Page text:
NYMC Student Theses and Dissertations

Date of Award

8-31-2019

Document Type

Doctoral Dissertation - Open Access

Degree Name

Doctor of Philosophy

Department

Microbiology and Immunology

First Advisor

Chandra Shekhar Bakshi, DVM, Ph.D.

Abstract

The Tier 1 Select Agent, Francisella tularensis causes an acute and fatal disease known as tularemia. Many studies have devoted enormous efforts to understand how F. tularensis avoids host defense mechanisms, replicates within an extremely secure immune system, and eventually causes the deadly disease tularemia. The extremely high virulence of Francisella depends on its ability to manipulate gene expression according to the surrounding environment. This process requires the involvement of unique transcriptional regulators. Francisella possesses very few transcriptional regulators, and a majority of them characterized to-date have been shown to regulate genes involved in virulence and cellular functions. The role of a transcriptional regulator of F. tularensis belonging to the AraC/XylS in gene regulation and virulence remains uncharacterized to-date. This study characterized the role of AraC in gene regulation, intramacrophage survival, and virulence of F. tularensis.

In specific aim 1, we generated a deletion mutant (DaraC) of FTL_0689 gene encoding AraC of F. tularensis Live Vaccine Strain (LVS), and its transcomplemented strain (DaraC+paraC). Characterization of the DaraC mutant demonstrated that AraC does not regulate genes involved in arabinose utilization. Genomic organization of the araC gene suggested that it may have a role in the regulation of a unique multidrug efflux pump (MEP) located downstream of it. Our results revealed that the phenotype of the DaraC mutant mirrors that of the emrA1 and the silC mutants, the components of the MEP. However, these phenotypic similarities are not due to the direct regulation of MEP genes by AraC. Further characterization revealed that AraC is involved in providing resistance against oxidative stress.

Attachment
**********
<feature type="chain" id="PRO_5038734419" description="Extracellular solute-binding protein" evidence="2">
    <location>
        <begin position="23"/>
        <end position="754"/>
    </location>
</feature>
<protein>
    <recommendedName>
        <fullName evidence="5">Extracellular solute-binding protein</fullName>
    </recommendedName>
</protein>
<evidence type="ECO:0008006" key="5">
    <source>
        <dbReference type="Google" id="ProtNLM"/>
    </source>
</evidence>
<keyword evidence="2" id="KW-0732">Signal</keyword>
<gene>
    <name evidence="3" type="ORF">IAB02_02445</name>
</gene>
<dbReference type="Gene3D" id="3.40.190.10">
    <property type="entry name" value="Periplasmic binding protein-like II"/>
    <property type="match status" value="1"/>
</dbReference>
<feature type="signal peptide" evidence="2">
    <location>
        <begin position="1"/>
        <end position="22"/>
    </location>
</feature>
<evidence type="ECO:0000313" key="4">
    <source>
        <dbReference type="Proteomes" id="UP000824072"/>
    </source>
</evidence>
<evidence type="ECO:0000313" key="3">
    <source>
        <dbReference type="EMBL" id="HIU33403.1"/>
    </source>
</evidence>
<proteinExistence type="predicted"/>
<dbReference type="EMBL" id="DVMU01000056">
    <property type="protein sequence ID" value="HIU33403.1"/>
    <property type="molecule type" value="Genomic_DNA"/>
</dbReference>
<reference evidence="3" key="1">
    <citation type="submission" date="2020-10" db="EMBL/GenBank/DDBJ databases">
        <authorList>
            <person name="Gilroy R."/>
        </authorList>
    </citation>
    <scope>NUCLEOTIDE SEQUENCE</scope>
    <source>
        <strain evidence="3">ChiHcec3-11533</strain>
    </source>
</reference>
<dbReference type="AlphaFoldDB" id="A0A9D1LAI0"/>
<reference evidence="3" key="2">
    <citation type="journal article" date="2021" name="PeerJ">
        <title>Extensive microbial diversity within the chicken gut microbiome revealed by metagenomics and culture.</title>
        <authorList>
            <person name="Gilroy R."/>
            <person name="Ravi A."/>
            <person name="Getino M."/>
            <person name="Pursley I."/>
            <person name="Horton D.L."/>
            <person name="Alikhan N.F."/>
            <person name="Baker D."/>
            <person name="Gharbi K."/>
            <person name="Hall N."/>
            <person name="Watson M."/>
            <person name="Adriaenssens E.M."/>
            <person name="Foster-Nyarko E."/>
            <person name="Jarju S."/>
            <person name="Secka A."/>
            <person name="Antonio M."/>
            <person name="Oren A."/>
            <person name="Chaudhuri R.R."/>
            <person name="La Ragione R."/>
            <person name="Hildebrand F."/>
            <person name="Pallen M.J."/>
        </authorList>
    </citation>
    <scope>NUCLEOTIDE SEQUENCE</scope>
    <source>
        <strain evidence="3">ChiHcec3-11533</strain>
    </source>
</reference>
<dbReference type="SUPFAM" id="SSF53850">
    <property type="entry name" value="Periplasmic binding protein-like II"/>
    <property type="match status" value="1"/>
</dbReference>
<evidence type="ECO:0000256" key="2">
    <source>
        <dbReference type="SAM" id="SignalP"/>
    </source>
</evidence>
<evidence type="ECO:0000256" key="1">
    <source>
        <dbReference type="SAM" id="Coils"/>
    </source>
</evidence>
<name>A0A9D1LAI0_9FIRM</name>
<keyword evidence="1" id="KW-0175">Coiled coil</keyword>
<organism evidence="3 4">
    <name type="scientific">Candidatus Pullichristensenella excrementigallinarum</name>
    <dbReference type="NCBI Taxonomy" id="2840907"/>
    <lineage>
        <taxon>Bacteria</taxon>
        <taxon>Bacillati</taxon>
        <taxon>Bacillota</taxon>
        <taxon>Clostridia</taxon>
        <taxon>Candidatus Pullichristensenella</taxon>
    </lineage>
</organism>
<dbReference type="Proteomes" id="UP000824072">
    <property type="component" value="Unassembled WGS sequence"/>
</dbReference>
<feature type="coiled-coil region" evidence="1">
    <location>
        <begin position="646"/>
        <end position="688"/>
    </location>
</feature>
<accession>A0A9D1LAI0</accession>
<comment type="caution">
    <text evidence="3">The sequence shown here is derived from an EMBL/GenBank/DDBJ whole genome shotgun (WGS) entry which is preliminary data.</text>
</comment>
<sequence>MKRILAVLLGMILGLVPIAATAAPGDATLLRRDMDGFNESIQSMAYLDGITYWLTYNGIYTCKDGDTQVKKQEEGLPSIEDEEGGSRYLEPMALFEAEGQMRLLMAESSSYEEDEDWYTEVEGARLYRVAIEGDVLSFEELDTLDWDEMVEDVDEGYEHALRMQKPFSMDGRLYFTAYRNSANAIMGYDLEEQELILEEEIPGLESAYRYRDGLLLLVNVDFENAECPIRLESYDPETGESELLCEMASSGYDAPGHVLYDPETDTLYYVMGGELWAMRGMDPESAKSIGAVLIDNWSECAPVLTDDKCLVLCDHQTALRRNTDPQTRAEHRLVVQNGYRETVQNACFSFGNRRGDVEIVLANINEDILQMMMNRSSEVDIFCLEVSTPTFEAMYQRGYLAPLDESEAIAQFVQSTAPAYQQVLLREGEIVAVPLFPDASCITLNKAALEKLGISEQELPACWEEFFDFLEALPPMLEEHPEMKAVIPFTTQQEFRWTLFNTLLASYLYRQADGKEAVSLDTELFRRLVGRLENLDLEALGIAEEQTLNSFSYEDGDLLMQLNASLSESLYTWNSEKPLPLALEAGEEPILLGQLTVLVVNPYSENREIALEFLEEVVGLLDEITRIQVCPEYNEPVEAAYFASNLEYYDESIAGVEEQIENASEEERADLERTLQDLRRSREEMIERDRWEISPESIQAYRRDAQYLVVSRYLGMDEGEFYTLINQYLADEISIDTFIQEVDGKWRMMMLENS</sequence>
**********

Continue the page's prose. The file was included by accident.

In specific aim 2, we investigated the role of AraC as a global transcriptional regulator in F. tularensis LVS strain. We studied gene expression profiles of the wild type F. tularensis LVS and the DaraC mutant under normal and oxidative stress conditions. The results revealed that AraC serves as a transcriptional regulator only when the bacteria are exposed to oxidative stress conditions. AraC is involved in the regulation of virulence genes encoded on Francisella Pathogenicity Island, stress response genes, energy production, genes encoding enzymes in the tricarboxylic acid (TCA) cycle, metabolism and regulatory proteins indicating its role as a global regulator. The differential expression of these genes also impaired the ability of the DaraC mutant to survive in macrophages and attenuated its virulence in mice.

Collectively, this study identified and characterized a novel transcription factor, AraC, required for adaptation of Francisella to oxidative stress conditions encountered outside or within a host.

Available for download on Thursday, August 06, 2020

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